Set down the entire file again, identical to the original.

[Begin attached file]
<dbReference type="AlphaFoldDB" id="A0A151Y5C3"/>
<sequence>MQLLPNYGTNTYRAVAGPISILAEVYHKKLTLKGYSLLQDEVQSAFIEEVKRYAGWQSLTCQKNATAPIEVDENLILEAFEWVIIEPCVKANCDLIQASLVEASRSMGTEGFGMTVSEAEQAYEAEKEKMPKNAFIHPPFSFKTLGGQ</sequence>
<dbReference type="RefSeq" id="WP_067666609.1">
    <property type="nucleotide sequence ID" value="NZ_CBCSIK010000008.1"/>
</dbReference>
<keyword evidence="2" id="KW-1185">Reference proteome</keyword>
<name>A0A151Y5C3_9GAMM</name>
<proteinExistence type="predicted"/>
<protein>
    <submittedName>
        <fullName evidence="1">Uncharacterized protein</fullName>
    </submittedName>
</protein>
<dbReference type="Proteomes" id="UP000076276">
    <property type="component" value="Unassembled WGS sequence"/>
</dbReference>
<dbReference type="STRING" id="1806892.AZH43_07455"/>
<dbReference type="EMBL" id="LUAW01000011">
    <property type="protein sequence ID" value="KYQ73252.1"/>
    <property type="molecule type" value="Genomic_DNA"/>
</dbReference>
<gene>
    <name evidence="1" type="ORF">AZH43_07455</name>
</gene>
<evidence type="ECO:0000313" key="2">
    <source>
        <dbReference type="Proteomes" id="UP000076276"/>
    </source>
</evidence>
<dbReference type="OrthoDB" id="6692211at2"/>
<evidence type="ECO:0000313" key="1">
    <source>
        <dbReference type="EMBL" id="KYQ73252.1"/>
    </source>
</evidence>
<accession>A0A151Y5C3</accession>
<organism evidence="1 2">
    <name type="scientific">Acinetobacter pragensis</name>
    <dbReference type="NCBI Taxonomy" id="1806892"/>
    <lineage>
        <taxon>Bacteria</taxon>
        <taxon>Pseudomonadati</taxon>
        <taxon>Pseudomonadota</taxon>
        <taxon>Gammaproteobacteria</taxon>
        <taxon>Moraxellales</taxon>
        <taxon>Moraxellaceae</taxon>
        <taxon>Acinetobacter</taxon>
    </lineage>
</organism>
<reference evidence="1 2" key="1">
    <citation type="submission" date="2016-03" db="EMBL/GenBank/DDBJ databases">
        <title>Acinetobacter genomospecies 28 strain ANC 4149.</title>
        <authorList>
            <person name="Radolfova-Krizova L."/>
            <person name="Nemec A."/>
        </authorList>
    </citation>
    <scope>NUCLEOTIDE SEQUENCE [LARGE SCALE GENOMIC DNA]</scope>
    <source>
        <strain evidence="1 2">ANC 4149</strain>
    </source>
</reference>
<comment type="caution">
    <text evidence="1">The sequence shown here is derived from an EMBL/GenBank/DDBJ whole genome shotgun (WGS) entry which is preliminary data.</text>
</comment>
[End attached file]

<dbReference type="AlphaFoldDB" id="A0A151Y5C3"/>
<sequence>MQLLPNYGTNTYRAVAGPISILAEVYHKKLTLKGYSLLQDEVQSAFIEEVKRYAGWQSLTCQKNATAPIEVDENLILEAFEWVIIEPCVKANCDLIQASLVEASRSMGTEGFGMTVSEAEQAYEAEKEKMPKNAFIHPPFSFKTLGGQ</sequence>
<dbReference type="RefSeq" id="WP_067666609.1">
    <property type="nucleotide sequence ID" value="NZ_CBCSIK010000008.1"/>
</dbReference>
<keyword evidence="2" id="KW-1185">Reference proteome</keyword>
<name>A0A151Y5C3_9GAMM</name>
<proteinExistence type="predicted"/>
<protein>
    <submittedName>
        <fullName evidence="1">Uncharacterized protein</fullName>
    </submittedName>
</protein>
<dbReference type="Proteomes" id="UP000076276">
    <property type="component" value="Unassembled WGS sequence"/>
</dbReference>
<dbReference type="STRING" id="1806892.AZH43_07455"/>
<dbReference type="EMBL" id="LUAW01000011">
    <property type="protein sequence ID" value="KYQ73252.1"/>
    <property type="molecule type" value="Genomic_DNA"/>
</dbReference>
<gene>
    <name evidence="1" type="ORF">AZH43_07455</name>
</gene>
<evidence type="ECO:0000313" key="2">
    <source>
        <dbReference type="Proteomes" id="UP000076276"/>
    </source>
</evidence>
<dbReference type="OrthoDB" id="6692211at2"/>
<evidence type="ECO:0000313" key="1">
    <source>
        <dbReference type="EMBL" id="KYQ73252.1"/>
    </source>
</evidence>
<accession>A0A151Y5C3</accession>
<organism evidence="1 2">
    <name type="scientific">Acinetobacter pragensis</name>
    <dbReference type="NCBI Taxonomy" id="1806892"/>
    <lineage>
        <taxon>Bacteria</taxon>
        <taxon>Pseudomonadati</taxon>
        <taxon>Pseudomonadota</taxon>
        <taxon>Gammaproteobacteria</taxon>
        <taxon>Moraxellales</taxon>
        <taxon>Moraxellaceae</taxon>
        <taxon>Acinetobacter</taxon>
    </lineage>
</organism>
<reference evidence="1 2" key="1">
    <citation type="submission" date="2016-03" db="EMBL/GenBank/DDBJ databases">
        <title>Acinetobacter genomospecies 28 strain ANC 4149.</title>
        <authorList>
            <person name="Radolfova-Krizova L."/>
            <person name="Nemec A."/>
        </authorList>
    </citation>
    <scope>NUCLEOTIDE SEQUENCE [LARGE SCALE GENOMIC DNA]</scope>
    <source>
        <strain evidence="1 2">ANC 4149</strain>
    </source>
</reference>
<comment type="caution">
    <text evidence="1">The sequence shown here is derived from an EMBL/GenBank/DDBJ whole genome shotgun (WGS) entry which is preliminary data.</text>
</comment>